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  13. #43
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    Wyvern

    I can work it out, it's just the hollow bit that I find intrigueing.

    If water was trickling then possibly it was running in and running out again via an underground aquifer, or similar?

    I don't disbelieve you Andy, I'm as interested in this as the rest of 'em. The thought of intact and relatively uncorroded buried aeroplanes fascinates me. At 40ft long though I would think that it has telescoped quite a bit and may not be as deep as first thought.

    I seem to recall that, on this very topic, I posted a pic of the Wyvern tail at Tangmere Museum a year or two back. You could indeed read the stencilled ROYAL NAVY on it.

    Anon.

  14. #44
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    We should have a Key Forum dig weekend! bring your own shovel.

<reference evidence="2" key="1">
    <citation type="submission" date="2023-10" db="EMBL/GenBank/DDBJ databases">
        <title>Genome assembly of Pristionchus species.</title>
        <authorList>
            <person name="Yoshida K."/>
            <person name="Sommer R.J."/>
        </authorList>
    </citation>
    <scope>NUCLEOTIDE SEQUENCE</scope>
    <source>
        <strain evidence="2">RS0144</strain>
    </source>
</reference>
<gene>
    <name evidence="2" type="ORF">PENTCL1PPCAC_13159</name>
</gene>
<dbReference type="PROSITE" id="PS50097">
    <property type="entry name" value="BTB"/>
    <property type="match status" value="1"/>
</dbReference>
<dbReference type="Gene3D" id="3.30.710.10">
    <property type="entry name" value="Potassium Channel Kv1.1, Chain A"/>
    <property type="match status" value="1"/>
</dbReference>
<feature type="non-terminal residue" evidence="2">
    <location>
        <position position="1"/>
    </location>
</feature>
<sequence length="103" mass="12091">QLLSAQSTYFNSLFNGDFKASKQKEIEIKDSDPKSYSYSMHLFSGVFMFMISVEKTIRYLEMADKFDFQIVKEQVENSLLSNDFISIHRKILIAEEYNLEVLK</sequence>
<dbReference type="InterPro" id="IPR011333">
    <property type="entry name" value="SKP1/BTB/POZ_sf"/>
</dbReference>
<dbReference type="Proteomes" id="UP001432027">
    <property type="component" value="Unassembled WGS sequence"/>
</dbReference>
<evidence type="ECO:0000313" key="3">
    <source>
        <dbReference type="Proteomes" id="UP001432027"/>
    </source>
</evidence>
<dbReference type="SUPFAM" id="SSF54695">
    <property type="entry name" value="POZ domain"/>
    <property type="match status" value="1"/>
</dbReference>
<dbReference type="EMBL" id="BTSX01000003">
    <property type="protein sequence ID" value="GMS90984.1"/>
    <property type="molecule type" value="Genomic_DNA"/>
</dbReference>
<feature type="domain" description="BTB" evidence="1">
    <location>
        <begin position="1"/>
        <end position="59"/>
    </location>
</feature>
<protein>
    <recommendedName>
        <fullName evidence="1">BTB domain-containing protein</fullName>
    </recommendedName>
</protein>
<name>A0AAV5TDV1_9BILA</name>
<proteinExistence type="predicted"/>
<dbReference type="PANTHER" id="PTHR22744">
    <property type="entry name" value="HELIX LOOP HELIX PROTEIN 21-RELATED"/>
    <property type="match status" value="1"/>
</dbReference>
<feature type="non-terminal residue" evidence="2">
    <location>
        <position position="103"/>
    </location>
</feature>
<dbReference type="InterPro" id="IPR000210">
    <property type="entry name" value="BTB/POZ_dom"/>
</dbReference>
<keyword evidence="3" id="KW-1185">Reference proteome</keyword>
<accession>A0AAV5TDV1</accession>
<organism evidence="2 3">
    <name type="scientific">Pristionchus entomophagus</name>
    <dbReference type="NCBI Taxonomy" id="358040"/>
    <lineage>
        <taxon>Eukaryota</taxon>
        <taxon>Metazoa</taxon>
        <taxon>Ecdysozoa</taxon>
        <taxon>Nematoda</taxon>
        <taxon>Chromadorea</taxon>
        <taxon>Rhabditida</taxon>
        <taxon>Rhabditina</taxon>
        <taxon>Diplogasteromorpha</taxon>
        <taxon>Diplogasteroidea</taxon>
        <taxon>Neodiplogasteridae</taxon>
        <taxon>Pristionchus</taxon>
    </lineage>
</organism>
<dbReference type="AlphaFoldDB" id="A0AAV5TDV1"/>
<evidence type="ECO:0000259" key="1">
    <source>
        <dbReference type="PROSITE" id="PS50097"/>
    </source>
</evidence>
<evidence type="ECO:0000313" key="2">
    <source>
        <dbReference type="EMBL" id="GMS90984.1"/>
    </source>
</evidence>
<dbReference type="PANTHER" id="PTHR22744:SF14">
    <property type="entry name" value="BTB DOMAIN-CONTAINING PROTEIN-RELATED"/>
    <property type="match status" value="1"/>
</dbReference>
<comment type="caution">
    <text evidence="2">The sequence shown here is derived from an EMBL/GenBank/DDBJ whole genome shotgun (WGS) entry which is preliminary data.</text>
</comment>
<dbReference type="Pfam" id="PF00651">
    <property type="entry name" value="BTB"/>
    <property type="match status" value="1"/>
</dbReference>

Graham

  15. #45
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    You'd need lots of very big shovels for this one.......!!!!
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  16. #46
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    Has anybody actually asked Phil what happended to it ?
    .
    Attached Images Attached Images  
    Oh no not ~another~ separate thread about Newark (the unfriendly museum) !

  17. #47
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    Does anybody know where Phil actually is?
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  18. #48
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    Air Britain Aeromilitaria Summer 1998

    20 W.34 Wyvern pre-production aircraft ordered 24.6.46 under